Title

Assessment and treatment of aphasia in Aboriginal Australians: Linguistic considerations and broader implications for cross-cultural practice

Document Type

Journal Article

Publisher

Speech Pathology Australia

School

School of Medical and Health Sciences

RAS ID

24782

Comments

Originally published as: Armstrong, E., McKay, G. & Hersh, D. (2017) Assessment and treatment of aphasia in Aboriginal Australians: Linguistic considerations and broader implications for cross-cultural practice. Journal of Clinical Practice in Speech-Language Pathology. 19(1) 27-34. Original article available here

Abstract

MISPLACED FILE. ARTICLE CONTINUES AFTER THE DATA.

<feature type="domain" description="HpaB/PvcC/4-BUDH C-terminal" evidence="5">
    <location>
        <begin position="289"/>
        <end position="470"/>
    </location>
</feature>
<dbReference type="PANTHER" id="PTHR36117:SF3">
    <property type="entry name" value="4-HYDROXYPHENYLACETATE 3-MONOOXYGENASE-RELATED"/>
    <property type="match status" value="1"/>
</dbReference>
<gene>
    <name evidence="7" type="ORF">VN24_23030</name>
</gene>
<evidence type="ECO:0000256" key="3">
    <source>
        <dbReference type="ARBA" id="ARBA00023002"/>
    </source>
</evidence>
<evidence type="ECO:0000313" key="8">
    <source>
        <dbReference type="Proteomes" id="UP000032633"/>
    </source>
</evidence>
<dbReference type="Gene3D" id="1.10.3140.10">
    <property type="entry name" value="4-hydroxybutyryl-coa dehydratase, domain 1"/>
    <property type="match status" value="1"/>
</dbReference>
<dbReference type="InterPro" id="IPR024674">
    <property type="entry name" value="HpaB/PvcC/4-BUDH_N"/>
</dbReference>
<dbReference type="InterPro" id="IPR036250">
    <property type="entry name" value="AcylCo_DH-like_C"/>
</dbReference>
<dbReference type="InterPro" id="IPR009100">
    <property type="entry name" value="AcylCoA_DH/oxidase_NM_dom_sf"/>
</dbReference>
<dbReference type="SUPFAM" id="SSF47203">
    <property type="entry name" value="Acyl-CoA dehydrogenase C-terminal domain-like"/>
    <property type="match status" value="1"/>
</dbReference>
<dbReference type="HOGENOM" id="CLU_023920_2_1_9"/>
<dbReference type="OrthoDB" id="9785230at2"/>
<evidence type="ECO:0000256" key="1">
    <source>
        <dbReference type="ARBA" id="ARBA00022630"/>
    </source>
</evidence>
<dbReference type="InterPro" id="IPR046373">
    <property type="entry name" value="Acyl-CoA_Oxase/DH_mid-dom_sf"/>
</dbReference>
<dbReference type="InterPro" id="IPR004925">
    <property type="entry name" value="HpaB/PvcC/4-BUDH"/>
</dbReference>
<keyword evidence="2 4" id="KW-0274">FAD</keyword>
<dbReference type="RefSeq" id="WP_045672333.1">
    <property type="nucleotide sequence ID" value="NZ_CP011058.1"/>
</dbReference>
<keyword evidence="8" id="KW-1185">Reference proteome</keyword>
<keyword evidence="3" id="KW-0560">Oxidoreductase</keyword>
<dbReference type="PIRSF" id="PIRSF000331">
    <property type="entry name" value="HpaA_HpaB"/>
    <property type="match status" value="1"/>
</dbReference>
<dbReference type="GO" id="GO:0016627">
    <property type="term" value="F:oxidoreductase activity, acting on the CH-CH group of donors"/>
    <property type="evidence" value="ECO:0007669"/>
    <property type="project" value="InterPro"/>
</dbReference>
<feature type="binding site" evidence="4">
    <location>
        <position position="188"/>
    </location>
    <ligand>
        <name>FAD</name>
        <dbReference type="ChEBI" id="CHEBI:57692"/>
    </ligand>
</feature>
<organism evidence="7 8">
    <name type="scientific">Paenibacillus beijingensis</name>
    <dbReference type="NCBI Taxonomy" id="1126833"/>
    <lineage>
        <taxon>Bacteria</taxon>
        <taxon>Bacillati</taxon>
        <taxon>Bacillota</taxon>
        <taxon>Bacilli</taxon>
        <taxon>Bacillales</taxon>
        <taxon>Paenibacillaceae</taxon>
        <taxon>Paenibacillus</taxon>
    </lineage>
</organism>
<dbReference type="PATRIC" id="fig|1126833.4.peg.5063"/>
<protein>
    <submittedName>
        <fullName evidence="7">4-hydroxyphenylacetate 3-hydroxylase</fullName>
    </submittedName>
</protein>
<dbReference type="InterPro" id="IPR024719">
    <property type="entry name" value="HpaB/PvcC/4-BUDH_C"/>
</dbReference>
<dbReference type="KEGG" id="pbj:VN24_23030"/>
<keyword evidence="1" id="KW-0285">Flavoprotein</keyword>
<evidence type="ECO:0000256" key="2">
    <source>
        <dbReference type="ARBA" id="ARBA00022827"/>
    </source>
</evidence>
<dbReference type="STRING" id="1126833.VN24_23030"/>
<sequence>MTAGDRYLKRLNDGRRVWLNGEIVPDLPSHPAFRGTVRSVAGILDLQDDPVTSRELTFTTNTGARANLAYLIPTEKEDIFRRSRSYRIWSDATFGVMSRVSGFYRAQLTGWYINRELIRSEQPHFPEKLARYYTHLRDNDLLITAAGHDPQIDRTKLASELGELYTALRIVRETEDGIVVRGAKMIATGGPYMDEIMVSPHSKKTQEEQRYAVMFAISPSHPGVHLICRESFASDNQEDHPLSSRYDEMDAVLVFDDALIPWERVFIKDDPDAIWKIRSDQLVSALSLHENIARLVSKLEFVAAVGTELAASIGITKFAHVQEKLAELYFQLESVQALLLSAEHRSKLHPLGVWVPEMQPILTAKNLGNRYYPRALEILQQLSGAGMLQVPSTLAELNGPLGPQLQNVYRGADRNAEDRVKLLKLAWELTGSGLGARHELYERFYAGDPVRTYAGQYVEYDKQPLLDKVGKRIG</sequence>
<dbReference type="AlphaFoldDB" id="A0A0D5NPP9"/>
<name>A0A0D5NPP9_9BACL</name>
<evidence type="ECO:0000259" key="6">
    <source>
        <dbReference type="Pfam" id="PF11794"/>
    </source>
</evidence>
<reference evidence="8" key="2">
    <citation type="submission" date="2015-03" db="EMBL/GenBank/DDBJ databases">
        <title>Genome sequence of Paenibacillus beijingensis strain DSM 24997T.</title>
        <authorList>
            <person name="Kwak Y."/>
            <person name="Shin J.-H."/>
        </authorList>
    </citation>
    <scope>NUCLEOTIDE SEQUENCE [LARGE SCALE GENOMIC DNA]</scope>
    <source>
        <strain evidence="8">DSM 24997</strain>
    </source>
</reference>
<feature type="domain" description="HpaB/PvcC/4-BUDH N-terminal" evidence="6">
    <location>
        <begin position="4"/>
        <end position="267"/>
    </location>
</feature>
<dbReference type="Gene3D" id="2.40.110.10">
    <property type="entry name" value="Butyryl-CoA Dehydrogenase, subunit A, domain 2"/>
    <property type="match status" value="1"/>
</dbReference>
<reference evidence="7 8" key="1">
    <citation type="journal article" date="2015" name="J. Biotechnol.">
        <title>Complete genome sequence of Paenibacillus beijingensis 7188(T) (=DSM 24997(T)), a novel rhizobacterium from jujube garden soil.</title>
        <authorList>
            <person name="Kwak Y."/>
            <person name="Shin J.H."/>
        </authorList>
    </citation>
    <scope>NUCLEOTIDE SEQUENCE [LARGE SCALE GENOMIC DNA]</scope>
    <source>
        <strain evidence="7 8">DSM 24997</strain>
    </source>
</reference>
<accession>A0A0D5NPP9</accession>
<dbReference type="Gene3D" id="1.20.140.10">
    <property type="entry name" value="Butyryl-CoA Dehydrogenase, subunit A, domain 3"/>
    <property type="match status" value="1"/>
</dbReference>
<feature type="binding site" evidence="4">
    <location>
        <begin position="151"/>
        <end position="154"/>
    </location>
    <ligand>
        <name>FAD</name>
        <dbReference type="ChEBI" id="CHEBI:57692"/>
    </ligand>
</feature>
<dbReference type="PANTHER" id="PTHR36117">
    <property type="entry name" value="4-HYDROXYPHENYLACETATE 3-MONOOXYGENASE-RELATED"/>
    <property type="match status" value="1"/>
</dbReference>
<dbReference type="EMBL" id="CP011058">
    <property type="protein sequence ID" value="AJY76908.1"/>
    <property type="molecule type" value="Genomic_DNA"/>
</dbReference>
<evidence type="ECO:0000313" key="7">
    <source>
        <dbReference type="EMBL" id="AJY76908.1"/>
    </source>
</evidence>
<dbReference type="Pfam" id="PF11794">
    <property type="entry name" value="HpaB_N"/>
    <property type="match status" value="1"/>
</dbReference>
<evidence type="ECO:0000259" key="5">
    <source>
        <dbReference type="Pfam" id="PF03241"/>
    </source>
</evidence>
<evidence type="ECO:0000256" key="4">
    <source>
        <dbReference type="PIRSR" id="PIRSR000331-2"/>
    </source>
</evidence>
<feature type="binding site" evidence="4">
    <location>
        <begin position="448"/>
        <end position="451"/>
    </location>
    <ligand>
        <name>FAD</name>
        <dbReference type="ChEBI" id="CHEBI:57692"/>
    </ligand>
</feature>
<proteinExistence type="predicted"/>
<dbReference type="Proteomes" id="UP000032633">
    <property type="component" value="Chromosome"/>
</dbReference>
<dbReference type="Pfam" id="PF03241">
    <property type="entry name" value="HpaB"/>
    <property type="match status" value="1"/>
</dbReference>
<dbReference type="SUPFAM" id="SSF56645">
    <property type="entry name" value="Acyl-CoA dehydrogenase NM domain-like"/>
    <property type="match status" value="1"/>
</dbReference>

This paper discusses the notion of language difference related to aphasia assessments and treatment in the context of differences between Standard Australian English and Aboriginal English. While cross-cultural and cross-linguistic differences and their effects on clinical approaches have been an important focus of discussion in the field of aphasiology due to the increasing diversity of clinical populations, literature related to language variation within the one language is sparse. This paper discusses Aboriginal English, a dialect of English that differs from Standard Australian English, in relation to conceptual-cultural frameworks, and social-pragmatic patterns of language use in Aboriginal Australians, along with their potential impact on clinical experience. Aspects such as grammatical and lexical features of Aboriginal English, event and story schemas, and pragmatic features serve to highlight differences between Aboriginal English and Standard Australian English. Reference to the variety of Aboriginal languages will also be made, along with discussion of interpreting issues. Variations described in the paper are highlighted in terms of their significance for potential misdiagnosis of pathological patterns of language use and the careful consideration required to accurately assess communicative competence in non-dominant language dialects.

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